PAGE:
A controlled study of the relationship between Bordetella pertussis infections and sudden unexpected deaths among German infants.Pediatrics. 2004 Jul; 114(1):e9-15.Ped
This was a prospective, controlled, multicenter study to investigate the relationship between Bordetella pertussis infections and sudden unexpected deaths among German infants.
Between 1995 and 1997, all infants who died at 7 to 365 days of age and for whom autopsies were performed in 1 of 8 participating institutes of legal medicine were enrolled. During a standardized autopsy, nasopharyngeal specimens (NPSs) and tracheal specimens were obtained for polymerase chain reaction (PCR) assays to detect B pertussis. The oligonucleotide primers PTp1 and PTp2, which specifically amplify a 191-base pair DNA fragment of the pertussis toxin operon of B pertussis, were used. Two control subjects (matched according to residence, age, gender, and nationality) were enrolled for each case subject, via a network of pediatricians in private practice, and NPSs were obtained from those infants. Parents of case subjects and control subjects were asked to provide specific information on respiratory illnesses of the child, contact with a known case of pertussis, or close contact with a person with a cough illness during the 4 weeks before death or enrollment, as well as the child's pertussis immunization status. The pathologists performing the autopsies were unaware of the PCR results.
Enrolled were 254 infants (66% male) with sudden unexpected deaths and 441 matched control subjects. Autopsies according to protocol were performed for 234 of the case subjects (92%); a diagnosis of sudden infant death syndrome (SIDS) was made for 76%. For the remaining subjects, causes of death were respiratory or other infections (14%), congenital anomalies or organ failures (4%), aspiration (2%), or accidents or traumatic events (4%). PCR results were positive for B pertussis for 12 case subjects (5.1%) (all with SIDS or respiratory infections) and 5.3% of control subjects. Of the 12 case subjects with positive PCR results, 10 (83%) were male. Questionnaires had been returned by the parents of 5 of the 12 infants. Three had experienced a respiratory illness (all with cough), beginning 7, 14, and 19 days before death. None had a known contact with a case of pertussis. Four of 15 control infants (27%) with positive PCR findings for B pertussis had a cough illness, indicating possible pertussis, and 2 of those 4 developed typical symptoms (whooping). Background information was received from 116 parents (46%) of case subjects and from parents of all control subjects. Upper respiratory tract infections within 4 weeks before death were reported for 53% of case subjects and 38% of control subjects. Also, fewer case subjects (33%) than control subjects (68%) had received age-adequate numbers of pertussis vaccine doses.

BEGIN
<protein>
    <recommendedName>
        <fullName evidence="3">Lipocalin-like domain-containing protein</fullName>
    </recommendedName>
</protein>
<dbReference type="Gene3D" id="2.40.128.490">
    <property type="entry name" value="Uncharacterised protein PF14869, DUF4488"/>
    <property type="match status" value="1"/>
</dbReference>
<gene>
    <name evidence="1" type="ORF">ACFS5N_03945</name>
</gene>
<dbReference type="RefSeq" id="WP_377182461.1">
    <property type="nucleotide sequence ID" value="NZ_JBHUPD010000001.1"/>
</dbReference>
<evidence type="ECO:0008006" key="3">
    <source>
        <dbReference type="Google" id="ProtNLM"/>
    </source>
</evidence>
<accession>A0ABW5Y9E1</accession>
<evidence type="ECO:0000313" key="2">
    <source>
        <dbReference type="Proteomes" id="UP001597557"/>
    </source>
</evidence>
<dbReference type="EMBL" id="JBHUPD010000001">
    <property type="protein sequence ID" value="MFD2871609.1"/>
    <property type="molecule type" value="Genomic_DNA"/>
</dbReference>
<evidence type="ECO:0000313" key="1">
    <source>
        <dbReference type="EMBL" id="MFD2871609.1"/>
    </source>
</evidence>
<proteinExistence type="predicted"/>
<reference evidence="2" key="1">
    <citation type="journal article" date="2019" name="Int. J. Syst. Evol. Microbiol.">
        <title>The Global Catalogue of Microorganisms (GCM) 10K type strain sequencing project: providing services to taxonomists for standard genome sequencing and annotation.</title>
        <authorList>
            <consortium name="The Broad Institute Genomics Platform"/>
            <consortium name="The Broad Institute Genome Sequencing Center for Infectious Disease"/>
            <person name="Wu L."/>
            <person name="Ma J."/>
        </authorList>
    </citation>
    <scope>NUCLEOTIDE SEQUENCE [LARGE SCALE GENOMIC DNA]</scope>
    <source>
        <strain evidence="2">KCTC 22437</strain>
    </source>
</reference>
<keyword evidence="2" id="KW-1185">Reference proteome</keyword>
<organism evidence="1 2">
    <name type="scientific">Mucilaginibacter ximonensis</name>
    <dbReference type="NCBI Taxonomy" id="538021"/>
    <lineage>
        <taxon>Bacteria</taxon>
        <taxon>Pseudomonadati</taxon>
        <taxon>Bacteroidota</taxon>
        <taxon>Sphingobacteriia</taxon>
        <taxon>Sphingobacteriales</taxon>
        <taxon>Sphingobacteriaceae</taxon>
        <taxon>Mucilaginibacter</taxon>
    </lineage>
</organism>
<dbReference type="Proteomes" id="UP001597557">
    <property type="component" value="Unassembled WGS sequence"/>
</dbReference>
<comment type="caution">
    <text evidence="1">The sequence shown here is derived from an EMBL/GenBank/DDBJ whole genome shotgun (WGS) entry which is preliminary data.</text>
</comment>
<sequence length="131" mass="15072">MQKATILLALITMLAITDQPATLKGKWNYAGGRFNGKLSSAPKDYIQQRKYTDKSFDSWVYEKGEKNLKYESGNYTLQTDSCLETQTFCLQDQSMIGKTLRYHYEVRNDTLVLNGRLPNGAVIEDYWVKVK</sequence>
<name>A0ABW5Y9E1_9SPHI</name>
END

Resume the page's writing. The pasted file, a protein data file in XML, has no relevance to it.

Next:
The concept of infection as a factor in SIDS is supported by a number of observations, including the seasonal distribution of the occurrence of SIDS; the high incidence of concurrent upper respiratory tract infections among infants dying as a result of SIDS; the peak age at 3 to 4 months; nicotine use in a child's household, which predisposes children to respiratory infections such as otitis media; and the protective role of breastfeeding. A prominent role might be suspected for B pertussis, for several reasons. 1) B pertussis infections in infancy are frequently associated with apneic spells, which are occasionally life-threatening and, if leading to death, might be reported as SIDS. 2) Epidemiologic evidence from the United Kingdom, Sweden, and Norway indicates that SIDS is associated with B pertussis infection. 3) In a previously published study, we detected B pertussis DNA in the nasopharynx of 9 of 51 consecutive infants (18%) with sudden unexpected deaths. This is the first prospective, controlled study to investigate the possible etiologic role of B pertussis in SIDS. Clinically unrecognized B pertussis infections were relatively frequent (5.3%) among control infants during the course of our study. The rate of infection was similar or perhaps greater for control subjects, compared with case subjects (1.7%), when only NPS results were compared. This may seem surprising but is supported by other studies, in which asymptomatic infections or mild respiratory illnesses were observed among infants exposed to B pertussis. Careful autopsies, including histologic evaluations of organ specimens and use of PCR to detect B pertussis in NPSs and tracheal specimens, represented a strength of this study. Our general findings were as expected. The majority of cases were classified as SIDS. The second largest group included infants for whom respiratory infections were found. The findings of various other diagnoses, which in several instances would have been undiscovered otherwise, emphasize the need for autopsies after unexpected infant deaths. What is the significance of the identified B pertussis infections in 12 cases? Several pieces of evidence support the plausibility of a cause-and-effect relationship. Eight of the 12 case subjects died before 6 months of age, the typical age for death attributable to pertussis. In autopsies, 9 of the subjects were found to have signs of respiratory infections; for 2 infants, the autopsies suggested that death was attributable to a respiratory infection. One additional infant (data not shown) had brain edema (which could have been attributable to hypoxemia during pertussis). Lower rates of completed primary series or age-adequate numbers of pertussis vaccine doses among case subjects than among control subjects may indicate that immunization against pertussis protects children from death attributable to unrecognized B pertussis infection. Moreover, a recent study indicated that immunization with diphtheria-tetanus-pertussis vaccine induces antibodies that cross-react with pyrogenic staphylococcal toxins, which have been implicated in several cases of SIDS. Other microorganisms may be involved in the sudden death of infants, as suggested in this study by the higher rate of a history of concurrent upper respiratory tract infections among case subjects, compared with control subjects. Similarly, in a Scandinavian study, 48% of 244 SIDS case subjects, compared with 31% of 869 control subjects, exhibited symptoms of upper airway infection during the last week before death or interview, respectively. Because SIDS is a diagnosis of exclusion, every attempt should be made to identify a cause of death during autopsy. This should include the search for pathogenic microorganisms in the respiratory tract with the use of PCR and other sensitive tests. In conclusion, B pertussis infection was found for 12 of 234 infants (5.1%) with unexpected deaths, and the infections might have contributed to the deaths.